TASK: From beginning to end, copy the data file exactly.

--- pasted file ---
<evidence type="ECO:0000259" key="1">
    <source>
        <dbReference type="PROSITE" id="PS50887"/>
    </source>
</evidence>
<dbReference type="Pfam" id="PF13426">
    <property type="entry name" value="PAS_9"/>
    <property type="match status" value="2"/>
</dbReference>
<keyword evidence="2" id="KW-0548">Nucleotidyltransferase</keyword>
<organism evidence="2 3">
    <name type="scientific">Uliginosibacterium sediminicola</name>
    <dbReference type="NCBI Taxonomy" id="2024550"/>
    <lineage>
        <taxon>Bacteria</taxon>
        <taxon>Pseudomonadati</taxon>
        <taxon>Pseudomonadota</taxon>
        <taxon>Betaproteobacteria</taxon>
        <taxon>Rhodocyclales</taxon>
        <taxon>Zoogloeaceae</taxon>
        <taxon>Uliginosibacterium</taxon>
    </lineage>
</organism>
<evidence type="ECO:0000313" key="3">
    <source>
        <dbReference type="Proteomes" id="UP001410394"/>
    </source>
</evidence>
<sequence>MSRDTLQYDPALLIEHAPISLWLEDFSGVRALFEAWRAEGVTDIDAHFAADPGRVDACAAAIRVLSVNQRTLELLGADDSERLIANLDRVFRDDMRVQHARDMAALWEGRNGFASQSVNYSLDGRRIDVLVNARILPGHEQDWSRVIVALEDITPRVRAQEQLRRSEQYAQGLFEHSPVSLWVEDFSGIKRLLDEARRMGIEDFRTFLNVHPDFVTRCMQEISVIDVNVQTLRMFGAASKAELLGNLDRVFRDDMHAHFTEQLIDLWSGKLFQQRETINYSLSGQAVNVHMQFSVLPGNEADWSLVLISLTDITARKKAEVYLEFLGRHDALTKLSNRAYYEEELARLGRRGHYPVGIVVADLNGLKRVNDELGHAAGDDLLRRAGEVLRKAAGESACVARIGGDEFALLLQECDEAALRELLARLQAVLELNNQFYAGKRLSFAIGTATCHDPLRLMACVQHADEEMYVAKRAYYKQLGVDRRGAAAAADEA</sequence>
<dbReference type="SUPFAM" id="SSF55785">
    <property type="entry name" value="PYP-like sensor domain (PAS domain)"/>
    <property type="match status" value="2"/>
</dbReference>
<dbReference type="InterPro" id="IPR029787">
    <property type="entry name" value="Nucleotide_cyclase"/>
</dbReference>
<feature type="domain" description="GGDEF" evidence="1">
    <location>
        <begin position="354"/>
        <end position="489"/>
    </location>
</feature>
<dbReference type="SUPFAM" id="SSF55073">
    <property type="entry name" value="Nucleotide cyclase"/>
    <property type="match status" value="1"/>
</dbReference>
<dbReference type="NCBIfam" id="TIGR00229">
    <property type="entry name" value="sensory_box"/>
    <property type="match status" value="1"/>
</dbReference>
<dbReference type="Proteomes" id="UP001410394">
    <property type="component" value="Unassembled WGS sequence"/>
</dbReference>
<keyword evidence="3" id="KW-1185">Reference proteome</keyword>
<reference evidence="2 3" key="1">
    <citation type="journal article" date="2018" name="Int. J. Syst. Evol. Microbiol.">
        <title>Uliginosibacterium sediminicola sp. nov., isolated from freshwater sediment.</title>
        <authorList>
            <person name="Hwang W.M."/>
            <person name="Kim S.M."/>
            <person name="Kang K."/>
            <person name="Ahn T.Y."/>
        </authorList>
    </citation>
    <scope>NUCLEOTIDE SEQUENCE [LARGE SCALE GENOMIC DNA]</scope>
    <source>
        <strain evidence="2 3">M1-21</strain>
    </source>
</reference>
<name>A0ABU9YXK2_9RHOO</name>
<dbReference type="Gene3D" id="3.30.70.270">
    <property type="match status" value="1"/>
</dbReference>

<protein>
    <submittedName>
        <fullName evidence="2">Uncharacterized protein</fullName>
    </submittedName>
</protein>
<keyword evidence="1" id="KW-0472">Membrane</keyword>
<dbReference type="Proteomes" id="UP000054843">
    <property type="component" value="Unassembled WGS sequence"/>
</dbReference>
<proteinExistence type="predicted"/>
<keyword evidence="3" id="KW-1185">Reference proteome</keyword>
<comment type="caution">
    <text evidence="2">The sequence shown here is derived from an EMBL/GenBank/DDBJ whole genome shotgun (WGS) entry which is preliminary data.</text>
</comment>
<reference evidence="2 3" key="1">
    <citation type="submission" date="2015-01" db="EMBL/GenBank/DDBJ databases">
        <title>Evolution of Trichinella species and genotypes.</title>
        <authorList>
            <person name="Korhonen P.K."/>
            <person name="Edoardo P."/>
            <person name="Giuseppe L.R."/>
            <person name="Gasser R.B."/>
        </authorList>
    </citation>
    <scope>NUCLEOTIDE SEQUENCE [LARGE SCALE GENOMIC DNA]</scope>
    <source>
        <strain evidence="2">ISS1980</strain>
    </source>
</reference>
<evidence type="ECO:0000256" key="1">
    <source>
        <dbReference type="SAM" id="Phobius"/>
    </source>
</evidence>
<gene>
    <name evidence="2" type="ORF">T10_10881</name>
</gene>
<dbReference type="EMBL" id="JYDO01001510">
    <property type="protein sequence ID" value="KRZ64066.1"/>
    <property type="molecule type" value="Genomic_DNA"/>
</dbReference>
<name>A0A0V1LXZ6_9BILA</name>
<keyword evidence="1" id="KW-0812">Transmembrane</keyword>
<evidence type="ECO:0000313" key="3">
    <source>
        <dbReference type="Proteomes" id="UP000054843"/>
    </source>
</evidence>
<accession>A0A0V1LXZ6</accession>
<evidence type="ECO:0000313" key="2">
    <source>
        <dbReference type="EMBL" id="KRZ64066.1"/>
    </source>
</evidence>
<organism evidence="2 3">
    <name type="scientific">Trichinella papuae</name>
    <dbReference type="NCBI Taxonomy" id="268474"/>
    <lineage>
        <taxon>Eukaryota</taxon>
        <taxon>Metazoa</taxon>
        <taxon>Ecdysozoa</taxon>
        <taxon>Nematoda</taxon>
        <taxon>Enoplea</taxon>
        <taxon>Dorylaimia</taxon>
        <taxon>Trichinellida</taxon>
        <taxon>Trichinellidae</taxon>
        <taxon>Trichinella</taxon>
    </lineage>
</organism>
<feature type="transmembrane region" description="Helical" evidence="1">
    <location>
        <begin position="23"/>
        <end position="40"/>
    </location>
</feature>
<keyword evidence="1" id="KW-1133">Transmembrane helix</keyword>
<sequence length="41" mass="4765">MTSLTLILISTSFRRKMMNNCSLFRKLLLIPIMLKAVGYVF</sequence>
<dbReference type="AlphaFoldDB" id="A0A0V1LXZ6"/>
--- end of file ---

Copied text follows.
<evidence type="ECO:0000259" key="1">
    <source>
        <dbReference type="PROSITE" id="PS50887"/>
    </source>
</evidence>
<dbReference type="Pfam" id="PF13426">
    <property type="entry name" value="PAS_9"/>
    <property type="match status" value="2"/>
</dbReference>
<keyword evidence="2" id="KW-0548">Nucleotidyltransferase</keyword>
<organism evidence="2 3">
    <name type="scientific">Uliginosibacterium sediminicola</name>
    <dbReference type="NCBI Taxonomy" id="2024550"/>
    <lineage>
        <taxon>Bacteria</taxon>
        <taxon>Pseudomonadati</taxon>
        <taxon>Pseudomonadota</taxon>
        <taxon>Betaproteobacteria</taxon>
        <taxon>Rhodocyclales</taxon>
        <taxon>Zoogloeaceae</taxon>
        <taxon>Uliginosibacterium</taxon>
    </lineage>
</organism>
<evidence type="ECO:0000313" key="3">
    <source>
        <dbReference type="Proteomes" id="UP001410394"/>
    </source>
</evidence>
<sequence>MSRDTLQYDPALLIEHAPISLWLEDFSGVRALFEAWRAEGVTDIDAHFAADPGRVDACAAAIRVLSVNQRTLELLGADDSERLIANLDRVFRDDMRVQHARDMAALWEGRNGFASQSVNYSLDGRRIDVLVNARILPGHEQDWSRVIVALEDITPRVRAQEQLRRSEQYAQGLFEHSPVSLWVEDFSGIKRLLDEARRMGIEDFRTFLNVHPDFVTRCMQEISVIDVNVQTLRMFGAASKAELLGNLDRVFRDDMHAHFTEQLIDLWSGKLFQQRETINYSLSGQAVNVHMQFSVLPGNEADWSLVLISLTDITARKKAEVYLEFLGRHDALTKLSNRAYYEEELARLGRRGHYPVGIVVADLNGLKRVNDELGHAAGDDLLRRAGEVLRKAAGESACVARIGGDEFALLLQECDEAALRELLARLQAVLELNNQFYAGKRLSFAIGTATCHDPLRLMACVQHADEEMYVAKRAYYKQLGVDRRGAAAAADEA</sequence>
<dbReference type="SUPFAM" id="SSF55785">
    <property type="entry name" value="PYP-like sensor domain (PAS domain)"/>
    <property type="match status" value="2"/>
</dbReference>
<dbReference type="InterPro" id="IPR029787">
    <property type="entry name" value="Nucleotide_cyclase"/>
</dbReference>
<feature type="domain" description="GGDEF" evidence="1">
    <location>
        <begin position="354"/>
        <end position="489"/>
    </location>
</feature>
<dbReference type="SUPFAM" id="SSF55073">
    <property type="entry name" value="Nucleotide cyclase"/>
    <property type="match status" value="1"/>
</dbReference>
<dbReference type="NCBIfam" id="TIGR00229">
    <property type="entry name" value="sensory_box"/>
    <property type="match status" value="1"/>
</dbReference>
<dbReference type="Proteomes" id="UP001410394">
    <property type="component" value="Unassembled WGS sequence"/>
</dbReference>
<keyword evidence="3" id="KW-1185">Reference proteome</keyword>
<reference evidence="2 3" key="1">
    <citation type="journal article" date="2018" name="Int. J. Syst. Evol. Microbiol.">
        <title>Uliginosibacterium sediminicola sp. nov., isolated from freshwater sediment.</title>
        <authorList>
            <person name="Hwang W.M."/>
            <person name="Kim S.M."/>
            <person name="Kang K."/>
            <person name="Ahn T.Y."/>
        </authorList>
    </citation>
    <scope>NUCLEOTIDE SEQUENCE [LARGE SCALE GENOMIC DNA]</scope>
    <source>
        <strain evidence="2 3">M1-21</strain>
    </source>
</reference>
<name>A0ABU9YXK2_9RHOO</name>
<dbReference type="Gene3D" id="3.30.70.270">
    <property type="match status" value="1"/>
</dbReference>

<protein>
    <submittedName>
        <fullName evidence="2">Uncharacterized protein</fullName>
    </submittedName>
</protein>
<keyword evidence="1" id="KW-0472">Membrane</keyword>
<dbReference type="Proteomes" id="UP000054843">
    <property type="component" value="Unassembled WGS sequence"/>
</dbReference>
<proteinExistence type="predicted"/>
<keyword evidence="3" id="KW-1185">Reference proteome</keyword>
<comment type="caution">
    <text evidence="2">The sequence shown here is derived from an EMBL/GenBank/DDBJ whole genome shotgun (WGS) entry which is preliminary data.</text>
</comment>
<reference evidence="2 3" key="1">
    <citation type="submission" date="2015-01" db="EMBL/GenBank/DDBJ databases">
        <title>Evolution of Trichinella species and genotypes.</title>
        <authorList>
            <person name="Korhonen P.K."/>
            <person name="Edoardo P."/>
            <person name="Giuseppe L.R."/>
            <person name="Gasser R.B."/>
        </authorList>
    </citation>
    <scope>NUCLEOTIDE SEQUENCE [LARGE SCALE GENOMIC DNA]</scope>
    <source>
        <strain evidence="2">ISS1980</strain>
    </source>
</reference>
<evidence type="ECO:0000256" key="1">
    <source>
        <dbReference type="SAM" id="Phobius"/>
    </source>
</evidence>
<gene>
    <name evidence="2" type="ORF">T10_10881</name>
</gene>
<dbReference type="EMBL" id="JYDO01001510">
    <property type="protein sequence ID" value="KRZ64066.1"/>
    <property type="molecule type" value="Genomic_DNA"/>
</dbReference>
<name>A0A0V1LXZ6_9BILA</name>
<keyword evidence="1" id="KW-0812">Transmembrane</keyword>
<evidence type="ECO:0000313" key="3">
    <source>
        <dbReference type="Proteomes" id="UP000054843"/>
    </source>
</evidence>
<accession>A0A0V1LXZ6</accession>
<evidence type="ECO:0000313" key="2">
    <source>
        <dbReference type="EMBL" id="KRZ64066.1"/>
    </source>
</evidence>
<organism evidence="2 3">
    <name type="scientific">Trichinella papuae</name>
    <dbReference type="NCBI Taxonomy" id="268474"/>
    <lineage>
        <taxon>Eukaryota</taxon>
        <taxon>Metazoa</taxon>
        <taxon>Ecdysozoa</taxon>
        <taxon>Nematoda</taxon>
        <taxon>Enoplea</taxon>
        <taxon>Dorylaimia</taxon>
        <taxon>Trichinellida</taxon>
        <taxon>Trichinellidae</taxon>
        <taxon>Trichinella</taxon>
    </lineage>
</organism>
<feature type="transmembrane region" description="Helical" evidence="1">
    <location>
        <begin position="23"/>
        <end position="40"/>
    </location>
</feature>
<keyword evidence="1" id="KW-1133">Transmembrane helix</keyword>
<sequence length="41" mass="4765">MTSLTLILISTSFRRKMMNNCSLFRKLLLIPIMLKAVGYVF</sequence>
<dbReference type="AlphaFoldDB" id="A0A0V1LXZ6"/>